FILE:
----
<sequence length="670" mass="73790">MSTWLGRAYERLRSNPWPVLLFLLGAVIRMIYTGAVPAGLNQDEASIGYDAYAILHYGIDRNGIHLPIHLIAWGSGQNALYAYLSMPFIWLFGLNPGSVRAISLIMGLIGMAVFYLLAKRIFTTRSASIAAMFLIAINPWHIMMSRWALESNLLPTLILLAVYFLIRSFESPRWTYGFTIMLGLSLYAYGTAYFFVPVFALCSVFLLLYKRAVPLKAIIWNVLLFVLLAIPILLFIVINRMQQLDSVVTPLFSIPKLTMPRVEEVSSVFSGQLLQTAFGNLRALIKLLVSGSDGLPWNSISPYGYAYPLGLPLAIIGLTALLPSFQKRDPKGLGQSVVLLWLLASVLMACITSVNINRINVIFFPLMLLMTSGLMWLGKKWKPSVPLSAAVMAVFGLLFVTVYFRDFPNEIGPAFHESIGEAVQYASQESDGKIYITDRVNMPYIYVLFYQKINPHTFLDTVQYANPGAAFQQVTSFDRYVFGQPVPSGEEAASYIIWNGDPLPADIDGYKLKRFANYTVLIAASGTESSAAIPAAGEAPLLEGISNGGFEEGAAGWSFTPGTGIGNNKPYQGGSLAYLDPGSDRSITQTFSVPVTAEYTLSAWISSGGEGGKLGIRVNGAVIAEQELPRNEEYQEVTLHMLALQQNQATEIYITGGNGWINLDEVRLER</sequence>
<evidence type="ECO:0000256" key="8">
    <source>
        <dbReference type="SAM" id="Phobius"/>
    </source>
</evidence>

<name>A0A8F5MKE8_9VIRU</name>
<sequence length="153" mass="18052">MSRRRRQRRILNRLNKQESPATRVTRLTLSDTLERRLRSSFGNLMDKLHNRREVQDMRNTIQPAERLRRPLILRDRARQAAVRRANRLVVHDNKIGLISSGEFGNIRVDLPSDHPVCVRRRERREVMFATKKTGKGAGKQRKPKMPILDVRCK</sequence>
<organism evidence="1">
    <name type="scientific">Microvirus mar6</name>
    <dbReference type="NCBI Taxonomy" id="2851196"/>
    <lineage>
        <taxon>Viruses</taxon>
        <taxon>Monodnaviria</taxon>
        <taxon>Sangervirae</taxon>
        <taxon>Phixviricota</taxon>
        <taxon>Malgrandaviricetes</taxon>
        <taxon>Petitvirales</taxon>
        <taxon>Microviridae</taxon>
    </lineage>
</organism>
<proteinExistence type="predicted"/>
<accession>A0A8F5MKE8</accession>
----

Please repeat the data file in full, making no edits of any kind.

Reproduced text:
<sequence length="670" mass="73790">MSTWLGRAYERLRSNPWPVLLFLLGAVIRMIYTGAVPAGLNQDEASIGYDAYAILHYGIDRNGIHLPIHLIAWGSGQNALYAYLSMPFIWLFGLNPGSVRAISLIMGLIGMAVFYLLAKRIFTTRSASIAAMFLIAINPWHIMMSRWALESNLLPTLILLAVYFLIRSFESPRWTYGFTIMLGLSLYAYGTAYFFVPVFALCSVFLLLYKRAVPLKAIIWNVLLFVLLAIPILLFIVINRMQQLDSVVTPLFSIPKLTMPRVEEVSSVFSGQLLQTAFGNLRALIKLLVSGSDGLPWNSISPYGYAYPLGLPLAIIGLTALLPSFQKRDPKGLGQSVVLLWLLASVLMACITSVNINRINVIFFPLMLLMTSGLMWLGKKWKPSVPLSAAVMAVFGLLFVTVYFRDFPNEIGPAFHESIGEAVQYASQESDGKIYITDRVNMPYIYVLFYQKINPHTFLDTVQYANPGAAFQQVTSFDRYVFGQPVPSGEEAASYIIWNGDPLPADIDGYKLKRFANYTVLIAASGTESSAAIPAAGEAPLLEGISNGGFEEGAAGWSFTPGTGIGNNKPYQGGSLAYLDPGSDRSITQTFSVPVTAEYTLSAWISSGGEGGKLGIRVNGAVIAEQELPRNEEYQEVTLHMLALQQNQATEIYITGGNGWINLDEVRLER</sequence>
<evidence type="ECO:0000256" key="8">
    <source>
        <dbReference type="SAM" id="Phobius"/>
    </source>
</evidence>

<name>A0A8F5MKE8_9VIRU</name>
<sequence length="153" mass="18052">MSRRRRQRRILNRLNKQESPATRVTRLTLSDTLERRLRSSFGNLMDKLHNRREVQDMRNTIQPAERLRRPLILRDRARQAAVRRANRLVVHDNKIGLISSGEFGNIRVDLPSDHPVCVRRRERREVMFATKKTGKGAGKQRKPKMPILDVRCK</sequence>
<organism evidence="1">
    <name type="scientific">Microvirus mar6</name>
    <dbReference type="NCBI Taxonomy" id="2851196"/>
    <lineage>
        <taxon>Viruses</taxon>
        <taxon>Monodnaviria</taxon>
        <taxon>Sangervirae</taxon>
        <taxon>Phixviricota</taxon>
        <taxon>Malgrandaviricetes</taxon>
        <taxon>Petitvirales</taxon>
        <taxon>Microviridae</taxon>
    </lineage>
</organism>
<proteinExistence type="predicted"/>
<accession>A0A8F5MKE8</accession>